Provinces Get Valuable Resource: Information

TAKHMAU- Aiming to feed an information-starved country with Khmer-language data, the Asia Foundation on Tuesday inaugurated the first of 22 Community Information Centers that hope to connect even the most remote provinces to local and international news.

“There is no area of human life that is not affected by access or lack of access to information,” US Ambassador Charles Ray said be­fore cutting a ceremonial red ribbon with Kandal province Deputy Governor Mak Sam Oeurn.

Since most Cambodians live outside the capital, few benefit from the prominently English-language Internet services offered to city dwellers, the Asia Foun­da­tion’s Regional Information and Communications Technology Pro­gram Officer Tom Parks said.

The centers, equipped with soft­ware donated by Microsoft, aim to fill this void by connecting most provinces and municipalities to the Internet and to each other. A Khmer-language “portal” Web site will serve as a forum for discussion on topics such as hu­man rights and the upcoming Ju­ly elections, Parks said.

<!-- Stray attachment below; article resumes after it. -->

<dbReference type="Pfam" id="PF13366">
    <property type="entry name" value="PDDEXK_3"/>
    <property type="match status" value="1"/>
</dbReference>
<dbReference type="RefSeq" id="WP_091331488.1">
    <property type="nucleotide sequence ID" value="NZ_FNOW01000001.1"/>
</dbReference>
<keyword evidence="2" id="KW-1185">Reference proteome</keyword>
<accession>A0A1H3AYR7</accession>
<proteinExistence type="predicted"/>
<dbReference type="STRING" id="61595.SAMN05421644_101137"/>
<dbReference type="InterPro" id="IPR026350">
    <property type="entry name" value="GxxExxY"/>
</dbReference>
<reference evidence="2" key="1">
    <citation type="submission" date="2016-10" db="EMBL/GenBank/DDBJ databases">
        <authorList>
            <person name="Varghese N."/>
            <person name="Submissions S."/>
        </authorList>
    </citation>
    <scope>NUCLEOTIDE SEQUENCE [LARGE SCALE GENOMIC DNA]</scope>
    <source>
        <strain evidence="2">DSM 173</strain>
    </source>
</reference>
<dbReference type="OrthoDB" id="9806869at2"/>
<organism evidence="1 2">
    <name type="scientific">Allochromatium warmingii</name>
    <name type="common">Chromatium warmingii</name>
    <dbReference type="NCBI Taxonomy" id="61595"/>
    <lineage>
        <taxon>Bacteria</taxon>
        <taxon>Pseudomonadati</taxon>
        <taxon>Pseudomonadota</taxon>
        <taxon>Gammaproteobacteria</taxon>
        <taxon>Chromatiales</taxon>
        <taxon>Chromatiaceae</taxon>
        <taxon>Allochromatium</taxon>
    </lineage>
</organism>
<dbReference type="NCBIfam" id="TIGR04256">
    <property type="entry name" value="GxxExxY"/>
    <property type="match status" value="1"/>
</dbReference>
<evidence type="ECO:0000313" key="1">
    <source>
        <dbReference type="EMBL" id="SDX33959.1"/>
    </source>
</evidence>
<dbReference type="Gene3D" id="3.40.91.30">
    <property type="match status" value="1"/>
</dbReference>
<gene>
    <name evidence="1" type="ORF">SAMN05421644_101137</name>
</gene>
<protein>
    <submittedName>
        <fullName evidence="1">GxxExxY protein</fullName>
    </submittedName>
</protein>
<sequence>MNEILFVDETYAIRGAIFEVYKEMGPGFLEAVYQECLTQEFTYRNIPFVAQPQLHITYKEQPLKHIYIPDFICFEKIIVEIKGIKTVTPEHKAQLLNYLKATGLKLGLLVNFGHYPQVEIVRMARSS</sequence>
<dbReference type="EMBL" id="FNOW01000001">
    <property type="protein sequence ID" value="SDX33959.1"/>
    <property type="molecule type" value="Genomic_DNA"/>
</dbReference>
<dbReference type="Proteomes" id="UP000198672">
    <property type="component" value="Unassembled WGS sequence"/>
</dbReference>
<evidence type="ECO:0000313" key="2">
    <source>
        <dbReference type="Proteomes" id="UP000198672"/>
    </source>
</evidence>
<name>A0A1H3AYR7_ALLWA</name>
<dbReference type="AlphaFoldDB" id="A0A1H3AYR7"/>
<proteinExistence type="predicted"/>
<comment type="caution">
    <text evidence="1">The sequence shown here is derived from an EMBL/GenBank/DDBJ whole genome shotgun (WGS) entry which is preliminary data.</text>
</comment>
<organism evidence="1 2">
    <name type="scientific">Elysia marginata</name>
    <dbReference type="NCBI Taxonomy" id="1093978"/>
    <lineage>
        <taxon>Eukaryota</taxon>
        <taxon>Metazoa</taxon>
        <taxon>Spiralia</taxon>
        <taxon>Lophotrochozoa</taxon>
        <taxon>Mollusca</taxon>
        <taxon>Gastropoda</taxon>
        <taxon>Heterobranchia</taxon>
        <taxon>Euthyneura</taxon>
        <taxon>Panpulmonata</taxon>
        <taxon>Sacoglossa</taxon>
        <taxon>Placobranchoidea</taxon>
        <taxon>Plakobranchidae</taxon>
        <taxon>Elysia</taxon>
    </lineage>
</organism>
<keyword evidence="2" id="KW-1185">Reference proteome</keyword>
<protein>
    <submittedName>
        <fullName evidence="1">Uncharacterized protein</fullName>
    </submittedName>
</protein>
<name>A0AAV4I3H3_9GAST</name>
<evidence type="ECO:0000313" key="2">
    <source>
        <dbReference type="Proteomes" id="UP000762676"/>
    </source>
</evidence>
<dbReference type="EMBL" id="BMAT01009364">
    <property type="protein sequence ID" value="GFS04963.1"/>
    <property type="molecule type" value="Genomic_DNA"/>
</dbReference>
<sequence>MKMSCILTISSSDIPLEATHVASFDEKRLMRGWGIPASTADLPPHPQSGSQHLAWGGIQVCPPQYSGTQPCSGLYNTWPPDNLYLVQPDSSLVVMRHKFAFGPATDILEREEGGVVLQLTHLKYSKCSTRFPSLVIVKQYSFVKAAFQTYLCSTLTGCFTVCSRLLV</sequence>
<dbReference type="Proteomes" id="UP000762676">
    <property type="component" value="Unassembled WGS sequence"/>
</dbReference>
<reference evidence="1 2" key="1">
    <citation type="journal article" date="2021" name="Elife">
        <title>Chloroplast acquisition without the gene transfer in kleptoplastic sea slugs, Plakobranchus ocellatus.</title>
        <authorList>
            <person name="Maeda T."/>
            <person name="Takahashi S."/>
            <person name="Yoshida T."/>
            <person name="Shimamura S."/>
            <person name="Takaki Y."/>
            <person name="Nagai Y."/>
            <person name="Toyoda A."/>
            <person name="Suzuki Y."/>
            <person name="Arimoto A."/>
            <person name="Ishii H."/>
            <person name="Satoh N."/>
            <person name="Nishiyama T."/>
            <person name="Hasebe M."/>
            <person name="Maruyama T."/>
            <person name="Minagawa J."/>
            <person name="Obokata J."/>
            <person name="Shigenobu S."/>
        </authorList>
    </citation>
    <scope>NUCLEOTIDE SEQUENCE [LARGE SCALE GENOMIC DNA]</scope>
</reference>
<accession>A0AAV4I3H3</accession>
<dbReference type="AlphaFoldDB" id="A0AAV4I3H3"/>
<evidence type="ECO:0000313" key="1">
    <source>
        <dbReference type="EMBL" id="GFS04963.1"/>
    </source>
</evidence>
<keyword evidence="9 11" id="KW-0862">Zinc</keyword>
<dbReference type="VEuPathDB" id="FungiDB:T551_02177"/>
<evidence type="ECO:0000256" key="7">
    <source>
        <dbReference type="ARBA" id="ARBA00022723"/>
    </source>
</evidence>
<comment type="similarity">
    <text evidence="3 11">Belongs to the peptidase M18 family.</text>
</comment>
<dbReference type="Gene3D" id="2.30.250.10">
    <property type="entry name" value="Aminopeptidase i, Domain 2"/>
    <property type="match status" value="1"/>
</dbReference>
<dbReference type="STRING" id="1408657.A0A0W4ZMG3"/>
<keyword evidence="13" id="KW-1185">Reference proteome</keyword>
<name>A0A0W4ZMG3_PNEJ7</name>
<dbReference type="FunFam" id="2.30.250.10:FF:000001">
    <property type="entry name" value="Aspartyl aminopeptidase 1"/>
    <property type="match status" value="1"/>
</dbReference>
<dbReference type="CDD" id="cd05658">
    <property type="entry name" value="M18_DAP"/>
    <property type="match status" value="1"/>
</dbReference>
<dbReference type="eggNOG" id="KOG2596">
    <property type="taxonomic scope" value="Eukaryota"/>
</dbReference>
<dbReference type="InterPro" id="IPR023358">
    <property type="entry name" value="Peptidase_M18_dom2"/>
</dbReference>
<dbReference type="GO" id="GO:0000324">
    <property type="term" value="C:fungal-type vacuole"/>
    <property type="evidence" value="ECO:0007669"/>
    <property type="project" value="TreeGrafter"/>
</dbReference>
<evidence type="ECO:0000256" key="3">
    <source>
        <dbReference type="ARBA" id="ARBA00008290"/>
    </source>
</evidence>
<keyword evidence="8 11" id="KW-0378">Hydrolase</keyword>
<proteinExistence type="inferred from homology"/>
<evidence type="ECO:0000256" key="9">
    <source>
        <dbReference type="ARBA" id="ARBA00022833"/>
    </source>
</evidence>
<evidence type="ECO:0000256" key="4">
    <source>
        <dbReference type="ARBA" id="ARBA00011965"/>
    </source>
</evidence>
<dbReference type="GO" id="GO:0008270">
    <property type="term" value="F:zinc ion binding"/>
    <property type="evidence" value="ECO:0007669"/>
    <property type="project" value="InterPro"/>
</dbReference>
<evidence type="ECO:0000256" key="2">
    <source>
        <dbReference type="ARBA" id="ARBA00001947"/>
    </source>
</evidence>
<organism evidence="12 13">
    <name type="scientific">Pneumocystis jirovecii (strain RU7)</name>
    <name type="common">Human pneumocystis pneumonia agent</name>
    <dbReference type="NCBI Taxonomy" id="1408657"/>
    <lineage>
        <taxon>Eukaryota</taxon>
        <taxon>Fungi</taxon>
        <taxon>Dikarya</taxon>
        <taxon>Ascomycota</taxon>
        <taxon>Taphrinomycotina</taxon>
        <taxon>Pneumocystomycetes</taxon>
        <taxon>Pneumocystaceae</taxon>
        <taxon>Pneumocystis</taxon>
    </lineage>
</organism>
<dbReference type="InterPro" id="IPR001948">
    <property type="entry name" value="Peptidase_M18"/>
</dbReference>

Each center, based in the of­fi­ces of a local NGO, will double as a print library, fortifying the country’s feeble information network, said library and information re­source adviser Margaret By­wa­ter.

Few libraries offer a small se­lection of English-language reference materials, with fewer still providing Khmer publications, Bywater said. She added that Cam­bodians have not maximized their research skills because few Khmer-language books are available. The Khmer portals, therefore, could provide the catalyst cru­cial to “developing the habit of seeking information,” Bywater said.

The project’s funding will last until September 2003, at which point other funding sources will be sought to sustain the centers, Parks said. The US-based Asia Foun­dation, which receives funding from the US government, may consider offering fee-based usage or charging NGOs in order to join the national information net­work.


Related Stories

Latest News